As Government Grew, Private Economy Faltered
June 11, 2002
The latest figures from the Commerce Department indicate that U.S. gross domestic product grew some 5.6 percent. But often overlooked is the fact that government is the fastest-growing component of the economy.
- Government purchases are up by more than 9 percent this year.
- In 2001, government at city, state and federal levels grew by 6 percent.
- But the private sector eked out a growth rate of only 0.5 percent.
- The Cato Institute's Stephen Moore, who is also president of the Club for Growth, estimates that federal spending will rise $150 billion to $200 billion this year -- more than twice the amount raised by the entire venture capital industry.
In the past 12 months, Congress has passed the most expensive education spending bill ever, the most expensive farm welfare bill ever and it will soon enact the most expensive foreign aid bill ever. It is also poised to pass the costliest new entitlement program -- prescription drugs for seniors, with a potential price-tag of $400 billion over 10 years -- since Lyndon Johnson created Medicare 35 years ago.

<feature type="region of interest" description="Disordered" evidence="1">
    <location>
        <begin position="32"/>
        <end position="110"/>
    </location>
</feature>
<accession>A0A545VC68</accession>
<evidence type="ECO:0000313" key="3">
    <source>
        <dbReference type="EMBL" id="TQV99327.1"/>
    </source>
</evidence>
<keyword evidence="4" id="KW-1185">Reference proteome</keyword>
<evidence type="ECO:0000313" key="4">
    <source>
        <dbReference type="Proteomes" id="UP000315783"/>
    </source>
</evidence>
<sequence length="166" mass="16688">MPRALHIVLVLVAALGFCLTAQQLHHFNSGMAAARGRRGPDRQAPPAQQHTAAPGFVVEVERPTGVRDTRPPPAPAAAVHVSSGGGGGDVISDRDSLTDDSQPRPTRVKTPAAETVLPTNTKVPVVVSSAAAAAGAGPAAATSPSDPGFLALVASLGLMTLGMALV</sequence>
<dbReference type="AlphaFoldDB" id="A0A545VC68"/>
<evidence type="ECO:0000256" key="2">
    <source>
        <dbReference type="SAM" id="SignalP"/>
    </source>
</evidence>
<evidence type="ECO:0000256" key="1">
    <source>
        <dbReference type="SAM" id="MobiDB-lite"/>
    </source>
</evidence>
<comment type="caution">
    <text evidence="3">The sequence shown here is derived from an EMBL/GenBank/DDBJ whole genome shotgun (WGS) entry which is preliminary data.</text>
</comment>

Moreover, Congress has larded up anti-terrorist spending bills with billions of dollars for projects ranging from skating rinks to casino industry bailouts.
So instead of money flowing to entrepreneurs who are good at multiplying wealth, resources are requisitioned by Congress so they can be spent by federal agencies - resources that can come from only three sources: taxes, debt or inflation. The buildup of any one of these funding sources can have influenza virus effects on a capitalistic economy.
Source: Stephen Moore (Cato Institute), "Government Spending Grows Faster than U.S. Private Economy," Investor's Business Daily, June 11, 2002.
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